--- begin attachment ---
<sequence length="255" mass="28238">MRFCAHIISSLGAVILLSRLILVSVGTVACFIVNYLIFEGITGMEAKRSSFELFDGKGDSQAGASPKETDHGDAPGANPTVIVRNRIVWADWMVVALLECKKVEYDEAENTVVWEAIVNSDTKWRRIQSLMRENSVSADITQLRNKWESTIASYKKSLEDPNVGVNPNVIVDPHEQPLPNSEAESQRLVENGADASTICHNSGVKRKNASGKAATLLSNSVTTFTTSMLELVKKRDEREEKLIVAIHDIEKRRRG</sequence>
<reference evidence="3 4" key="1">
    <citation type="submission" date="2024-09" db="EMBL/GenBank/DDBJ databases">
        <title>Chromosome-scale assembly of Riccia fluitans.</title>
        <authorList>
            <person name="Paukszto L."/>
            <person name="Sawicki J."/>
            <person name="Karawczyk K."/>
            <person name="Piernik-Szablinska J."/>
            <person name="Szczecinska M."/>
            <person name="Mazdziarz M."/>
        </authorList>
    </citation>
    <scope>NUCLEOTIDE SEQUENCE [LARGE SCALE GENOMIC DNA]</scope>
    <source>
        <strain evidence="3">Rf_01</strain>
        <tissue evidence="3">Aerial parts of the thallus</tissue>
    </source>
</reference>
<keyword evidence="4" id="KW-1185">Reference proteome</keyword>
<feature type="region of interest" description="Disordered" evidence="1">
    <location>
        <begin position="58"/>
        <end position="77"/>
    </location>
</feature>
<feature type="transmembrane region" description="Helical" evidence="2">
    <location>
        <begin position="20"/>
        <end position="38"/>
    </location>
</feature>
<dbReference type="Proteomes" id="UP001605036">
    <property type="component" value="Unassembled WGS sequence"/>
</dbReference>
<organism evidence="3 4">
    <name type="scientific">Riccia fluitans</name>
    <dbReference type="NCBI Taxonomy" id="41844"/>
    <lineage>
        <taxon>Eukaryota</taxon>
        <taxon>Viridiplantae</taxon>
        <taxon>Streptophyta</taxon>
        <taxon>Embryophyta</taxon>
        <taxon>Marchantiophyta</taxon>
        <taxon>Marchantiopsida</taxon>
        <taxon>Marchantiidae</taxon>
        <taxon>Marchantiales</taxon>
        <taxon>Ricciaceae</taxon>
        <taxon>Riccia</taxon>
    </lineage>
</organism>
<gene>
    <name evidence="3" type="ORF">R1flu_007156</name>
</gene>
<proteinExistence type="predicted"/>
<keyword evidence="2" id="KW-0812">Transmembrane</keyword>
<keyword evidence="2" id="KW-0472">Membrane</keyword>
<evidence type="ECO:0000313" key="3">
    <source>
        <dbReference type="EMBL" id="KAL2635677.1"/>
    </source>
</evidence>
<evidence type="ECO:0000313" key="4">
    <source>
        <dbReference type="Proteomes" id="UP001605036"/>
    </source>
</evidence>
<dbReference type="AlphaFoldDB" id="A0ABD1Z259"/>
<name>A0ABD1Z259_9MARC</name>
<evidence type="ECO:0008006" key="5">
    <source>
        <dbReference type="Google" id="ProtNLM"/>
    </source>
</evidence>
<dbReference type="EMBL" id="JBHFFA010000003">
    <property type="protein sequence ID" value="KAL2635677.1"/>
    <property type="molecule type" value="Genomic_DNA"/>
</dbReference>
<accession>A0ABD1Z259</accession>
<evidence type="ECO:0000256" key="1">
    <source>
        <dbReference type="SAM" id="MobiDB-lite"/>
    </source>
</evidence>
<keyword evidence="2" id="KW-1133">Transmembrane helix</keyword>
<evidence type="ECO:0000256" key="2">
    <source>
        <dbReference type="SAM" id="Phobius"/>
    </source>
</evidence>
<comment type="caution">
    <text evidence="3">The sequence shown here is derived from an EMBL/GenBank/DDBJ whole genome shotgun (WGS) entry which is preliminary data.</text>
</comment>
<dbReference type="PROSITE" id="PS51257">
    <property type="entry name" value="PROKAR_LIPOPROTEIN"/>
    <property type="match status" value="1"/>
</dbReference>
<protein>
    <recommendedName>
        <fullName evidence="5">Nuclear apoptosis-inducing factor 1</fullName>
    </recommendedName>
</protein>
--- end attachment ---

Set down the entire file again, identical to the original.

<sequence length="255" mass="28238">MRFCAHIISSLGAVILLSRLILVSVGTVACFIVNYLIFEGITGMEAKRSSFELFDGKGDSQAGASPKETDHGDAPGANPTVIVRNRIVWADWMVVALLECKKVEYDEAENTVVWEAIVNSDTKWRRIQSLMRENSVSADITQLRNKWESTIASYKKSLEDPNVGVNPNVIVDPHEQPLPNSEAESQRLVENGADASTICHNSGVKRKNASGKAATLLSNSVTTFTTSMLELVKKRDEREEKLIVAIHDIEKRRRG</sequence>
<reference evidence="3 4" key="1">
    <citation type="submission" date="2024-09" db="EMBL/GenBank/DDBJ databases">
        <title>Chromosome-scale assembly of Riccia fluitans.</title>
        <authorList>
            <person name="Paukszto L."/>
            <person name="Sawicki J."/>
            <person name="Karawczyk K."/>
            <person name="Piernik-Szablinska J."/>
            <person name="Szczecinska M."/>
            <person name="Mazdziarz M."/>
        </authorList>
    </citation>
    <scope>NUCLEOTIDE SEQUENCE [LARGE SCALE GENOMIC DNA]</scope>
    <source>
        <strain evidence="3">Rf_01</strain>
        <tissue evidence="3">Aerial parts of the thallus</tissue>
    </source>
</reference>
<keyword evidence="4" id="KW-1185">Reference proteome</keyword>
<feature type="region of interest" description="Disordered" evidence="1">
    <location>
        <begin position="58"/>
        <end position="77"/>
    </location>
</feature>
<feature type="transmembrane region" description="Helical" evidence="2">
    <location>
        <begin position="20"/>
        <end position="38"/>
    </location>
</feature>
<dbReference type="Proteomes" id="UP001605036">
    <property type="component" value="Unassembled WGS sequence"/>
</dbReference>
<organism evidence="3 4">
    <name type="scientific">Riccia fluitans</name>
    <dbReference type="NCBI Taxonomy" id="41844"/>
    <lineage>
        <taxon>Eukaryota</taxon>
        <taxon>Viridiplantae</taxon>
        <taxon>Streptophyta</taxon>
        <taxon>Embryophyta</taxon>
        <taxon>Marchantiophyta</taxon>
        <taxon>Marchantiopsida</taxon>
        <taxon>Marchantiidae</taxon>
        <taxon>Marchantiales</taxon>
        <taxon>Ricciaceae</taxon>
        <taxon>Riccia</taxon>
    </lineage>
</organism>
<gene>
    <name evidence="3" type="ORF">R1flu_007156</name>
</gene>
<proteinExistence type="predicted"/>
<keyword evidence="2" id="KW-0812">Transmembrane</keyword>
<keyword evidence="2" id="KW-0472">Membrane</keyword>
<evidence type="ECO:0000313" key="3">
    <source>
        <dbReference type="EMBL" id="KAL2635677.1"/>
    </source>
</evidence>
<evidence type="ECO:0000313" key="4">
    <source>
        <dbReference type="Proteomes" id="UP001605036"/>
    </source>
</evidence>
<dbReference type="AlphaFoldDB" id="A0ABD1Z259"/>
<name>A0ABD1Z259_9MARC</name>
<evidence type="ECO:0008006" key="5">
    <source>
        <dbReference type="Google" id="ProtNLM"/>
    </source>
</evidence>
<dbReference type="EMBL" id="JBHFFA010000003">
    <property type="protein sequence ID" value="KAL2635677.1"/>
    <property type="molecule type" value="Genomic_DNA"/>
</dbReference>
<accession>A0ABD1Z259</accession>
<evidence type="ECO:0000256" key="1">
    <source>
        <dbReference type="SAM" id="MobiDB-lite"/>
    </source>
</evidence>
<keyword evidence="2" id="KW-1133">Transmembrane helix</keyword>
<evidence type="ECO:0000256" key="2">
    <source>
        <dbReference type="SAM" id="Phobius"/>
    </source>
</evidence>
<comment type="caution">
    <text evidence="3">The sequence shown here is derived from an EMBL/GenBank/DDBJ whole genome shotgun (WGS) entry which is preliminary data.</text>
</comment>
<dbReference type="PROSITE" id="PS51257">
    <property type="entry name" value="PROKAR_LIPOPROTEIN"/>
    <property type="match status" value="1"/>
</dbReference>
<protein>
    <recommendedName>
        <fullName evidence="5">Nuclear apoptosis-inducing factor 1</fullName>
    </recommendedName>
</protein>